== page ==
Last month, I spent a couple of weeks visiting a friend who lives in the tiny village of La Candelaria in Baja California Sur. Because of it’s location in the foot hills of the Sierra de la Laguna and poorly kept dirt roads it is somewhat remote and literally off the grid. The village receives about 3 hours of electricity every day from a generator and I found it quite lovely to be distanced from my cell phone and social media. I at first thought it would be a hard adjustment, but I quickly adapted. It was actually a welcome break. Being a photographer, I of course took a ton of photographs, with a focus on traditional cuisine. My friend Lorna Hankins a resident of about 25 years and potter asked her niece and nephew to cook empanadas and coyotes for me so that I could photograph them. What made the project special was using her pottery to showcase the food.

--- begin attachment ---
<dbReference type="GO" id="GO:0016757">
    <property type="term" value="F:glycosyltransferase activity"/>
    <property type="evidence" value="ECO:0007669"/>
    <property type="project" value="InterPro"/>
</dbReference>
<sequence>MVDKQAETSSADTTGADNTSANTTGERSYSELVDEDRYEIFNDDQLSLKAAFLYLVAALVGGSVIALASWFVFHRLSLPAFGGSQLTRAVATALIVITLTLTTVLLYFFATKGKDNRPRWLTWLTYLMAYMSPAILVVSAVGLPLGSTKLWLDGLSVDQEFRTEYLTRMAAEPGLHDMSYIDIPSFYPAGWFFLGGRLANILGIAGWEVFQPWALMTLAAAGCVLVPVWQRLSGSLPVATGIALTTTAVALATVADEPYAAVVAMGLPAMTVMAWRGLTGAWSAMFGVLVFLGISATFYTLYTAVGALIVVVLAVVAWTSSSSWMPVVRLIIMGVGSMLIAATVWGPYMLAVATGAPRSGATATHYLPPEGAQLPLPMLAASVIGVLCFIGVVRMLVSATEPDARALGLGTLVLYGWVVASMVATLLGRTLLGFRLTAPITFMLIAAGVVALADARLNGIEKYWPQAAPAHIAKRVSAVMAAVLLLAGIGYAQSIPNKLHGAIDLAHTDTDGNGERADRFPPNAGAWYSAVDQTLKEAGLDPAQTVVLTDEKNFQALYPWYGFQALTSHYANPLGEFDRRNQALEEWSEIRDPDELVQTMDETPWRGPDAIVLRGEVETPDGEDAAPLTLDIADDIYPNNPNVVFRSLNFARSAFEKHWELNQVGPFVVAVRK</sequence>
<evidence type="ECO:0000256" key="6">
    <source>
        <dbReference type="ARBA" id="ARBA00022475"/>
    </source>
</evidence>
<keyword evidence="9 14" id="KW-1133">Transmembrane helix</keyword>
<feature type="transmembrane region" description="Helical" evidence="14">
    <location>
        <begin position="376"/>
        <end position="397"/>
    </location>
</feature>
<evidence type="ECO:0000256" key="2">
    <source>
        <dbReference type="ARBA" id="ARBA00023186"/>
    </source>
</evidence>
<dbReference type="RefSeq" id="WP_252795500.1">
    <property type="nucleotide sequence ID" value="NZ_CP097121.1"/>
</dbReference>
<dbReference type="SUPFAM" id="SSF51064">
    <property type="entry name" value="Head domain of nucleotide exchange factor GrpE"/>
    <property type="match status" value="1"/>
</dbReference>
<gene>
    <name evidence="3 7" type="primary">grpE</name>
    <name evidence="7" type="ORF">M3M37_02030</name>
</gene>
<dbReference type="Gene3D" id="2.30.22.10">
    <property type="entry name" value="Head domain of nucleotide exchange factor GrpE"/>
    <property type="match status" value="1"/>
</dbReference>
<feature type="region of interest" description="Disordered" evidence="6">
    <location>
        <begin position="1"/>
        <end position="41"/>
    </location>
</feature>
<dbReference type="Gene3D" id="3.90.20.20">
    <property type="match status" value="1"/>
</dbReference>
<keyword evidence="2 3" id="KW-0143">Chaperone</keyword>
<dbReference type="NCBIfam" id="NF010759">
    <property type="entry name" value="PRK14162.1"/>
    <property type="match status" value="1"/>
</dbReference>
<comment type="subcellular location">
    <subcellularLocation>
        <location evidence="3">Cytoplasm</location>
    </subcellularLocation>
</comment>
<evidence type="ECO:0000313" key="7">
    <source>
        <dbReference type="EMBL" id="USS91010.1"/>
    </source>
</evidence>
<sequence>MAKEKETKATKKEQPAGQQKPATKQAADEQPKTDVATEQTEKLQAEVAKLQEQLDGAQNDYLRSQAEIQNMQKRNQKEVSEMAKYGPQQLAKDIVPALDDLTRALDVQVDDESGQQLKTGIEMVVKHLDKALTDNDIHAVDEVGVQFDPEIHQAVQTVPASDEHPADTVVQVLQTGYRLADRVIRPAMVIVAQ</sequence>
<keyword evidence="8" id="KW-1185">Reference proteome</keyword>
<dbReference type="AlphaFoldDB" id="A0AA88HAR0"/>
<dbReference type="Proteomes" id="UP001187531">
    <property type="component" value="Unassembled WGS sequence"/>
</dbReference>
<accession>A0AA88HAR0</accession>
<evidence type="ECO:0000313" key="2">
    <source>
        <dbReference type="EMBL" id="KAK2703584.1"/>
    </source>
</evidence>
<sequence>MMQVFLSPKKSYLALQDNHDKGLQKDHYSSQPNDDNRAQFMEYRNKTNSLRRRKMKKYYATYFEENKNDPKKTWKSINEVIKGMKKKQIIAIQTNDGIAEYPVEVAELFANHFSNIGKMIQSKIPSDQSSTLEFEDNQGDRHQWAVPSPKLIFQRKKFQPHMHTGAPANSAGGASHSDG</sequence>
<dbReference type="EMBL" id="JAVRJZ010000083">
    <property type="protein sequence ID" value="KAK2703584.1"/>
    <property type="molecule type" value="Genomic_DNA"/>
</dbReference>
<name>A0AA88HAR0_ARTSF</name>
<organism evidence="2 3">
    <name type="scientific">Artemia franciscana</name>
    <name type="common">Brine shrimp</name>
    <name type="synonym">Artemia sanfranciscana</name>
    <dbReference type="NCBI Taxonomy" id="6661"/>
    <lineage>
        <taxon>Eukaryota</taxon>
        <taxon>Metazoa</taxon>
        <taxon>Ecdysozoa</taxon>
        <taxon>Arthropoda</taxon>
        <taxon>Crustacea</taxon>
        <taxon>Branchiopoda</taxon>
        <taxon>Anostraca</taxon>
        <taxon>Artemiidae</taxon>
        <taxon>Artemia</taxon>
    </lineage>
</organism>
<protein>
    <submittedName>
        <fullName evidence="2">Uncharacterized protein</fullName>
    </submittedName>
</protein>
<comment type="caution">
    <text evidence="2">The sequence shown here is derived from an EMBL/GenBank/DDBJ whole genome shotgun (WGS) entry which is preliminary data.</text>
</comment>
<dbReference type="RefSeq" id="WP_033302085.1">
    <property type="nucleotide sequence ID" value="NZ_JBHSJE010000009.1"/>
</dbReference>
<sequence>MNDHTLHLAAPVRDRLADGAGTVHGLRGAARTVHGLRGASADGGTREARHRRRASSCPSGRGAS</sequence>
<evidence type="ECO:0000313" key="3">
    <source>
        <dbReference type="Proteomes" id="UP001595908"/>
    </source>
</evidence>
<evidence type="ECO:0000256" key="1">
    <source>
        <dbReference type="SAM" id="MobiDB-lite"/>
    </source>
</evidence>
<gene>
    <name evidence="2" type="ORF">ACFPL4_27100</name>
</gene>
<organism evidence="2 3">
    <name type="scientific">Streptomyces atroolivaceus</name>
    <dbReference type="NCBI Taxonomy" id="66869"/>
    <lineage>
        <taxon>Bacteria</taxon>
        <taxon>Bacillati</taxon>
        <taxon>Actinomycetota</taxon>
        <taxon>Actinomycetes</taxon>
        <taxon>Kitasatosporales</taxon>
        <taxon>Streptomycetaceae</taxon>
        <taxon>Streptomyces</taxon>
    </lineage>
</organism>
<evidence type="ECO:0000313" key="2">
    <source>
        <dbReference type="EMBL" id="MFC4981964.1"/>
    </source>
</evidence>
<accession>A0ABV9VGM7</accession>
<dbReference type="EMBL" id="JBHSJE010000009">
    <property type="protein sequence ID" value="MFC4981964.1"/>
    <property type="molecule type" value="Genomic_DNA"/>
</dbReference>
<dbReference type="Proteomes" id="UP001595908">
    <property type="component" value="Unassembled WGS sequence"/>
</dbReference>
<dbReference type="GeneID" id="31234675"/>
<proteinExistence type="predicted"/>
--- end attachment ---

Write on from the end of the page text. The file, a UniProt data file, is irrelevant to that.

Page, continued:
Lorna had decided to adopt this tiny village of approximately 85 residents as her new home about 25 years ago. Initially she came down from the northwest to improve her Spanish and then fell in love with this beautiful oasis in the desert. With a masters in fine art in metal work and jewelry, it was not a stretch for her to learn a new craft. When she made the decision to stay, a local villager taught the traditional method of creating pottery that can actually be used for cooking and serving. Each summer she returns to Portland to visit family and friends, and I would ask if I could buy one of her pots. She would respond that I would have to go down to Mexico and get it myself! So I took her up on her offer and as an extra bonus she actually taught me how to make some pots as well. However, I have a long way to go before my pottery looks like hers. Today, tourists visiting Cabo San Lucas and Todos Santos often take the journey to come especially to La Candelaria to buy her work.